Dramarama by E. Lockhart | Teen Ink

Dramarama by E. Lockhart

January 29, 2012
By _KTLS_ PLATINUM, McMurray, Pennsylvania
_KTLS_ PLATINUM, McMurray, Pennsylvania
33 articles 0 photos 9 comments

“Demi would come outside for me soon, I was sure – and though my face felt hot at the thought of my failure next to his success, I still wanted to feel his arm around me and hear him tell me that I’d been wonderful, that I was wrong about it going badly, that I was Sadye Paulson, and I was going to be famous, and I was a fabulous wondergirl, and Jacob Morales was an idiot if he couldn’t see my talent. But Demi didn’t come.”

Sarah Paulson has a Lurking Bigness inside her that’s screaming to be released from the vanilla prison that is Brenton, Ohio. She doesn’t fit in with everyone else in Brenton, and she thinks she never will until the day she meets Douglas Howard – Demi. He has the Bigness, too, and he shows Sarah what she can do with it: sing, dance, and act. Together the dynamic duo becomes two of the biggest drama fiends in their school, but no one seems to notice or care; their lives are a little too outrageous for Brenton. They enroll in Wildewood, a summer camp for drama enthusiasts, and they leave Ohio behind knowing that they’ll find greatness and acceptance for at least a few months before their senior year. They’re excited for a year of fun and friendship, but Sarah – christened Sadye because Sarah is too plain – can’t seem to find what she wants at Wildewood, and she beings to wonder if she’ll ever find what she wants.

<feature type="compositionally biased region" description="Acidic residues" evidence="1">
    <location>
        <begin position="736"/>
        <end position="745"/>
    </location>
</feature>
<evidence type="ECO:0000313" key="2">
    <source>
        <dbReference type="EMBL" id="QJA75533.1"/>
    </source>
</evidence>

Dramarama perfectly captures the mindset of most drama-loving theater kids, and anyone wrapped up in that world will absolutely love this book. It’s full of subtle tips and tricks for actors and actresses, and anyone who reads it will benefit from the lessons it teaches. It has a good story that’s easy to follow, but people who aren’t enormous theater fans – like myself – may find some of the characters to be superficial, whiney, or self-involved. Dramarama is entertaining and great for reluctant readers. I would recommend it to high school-aged theater girls, but I firmly believe that boys with an interest in theater will appreciate the story, too.


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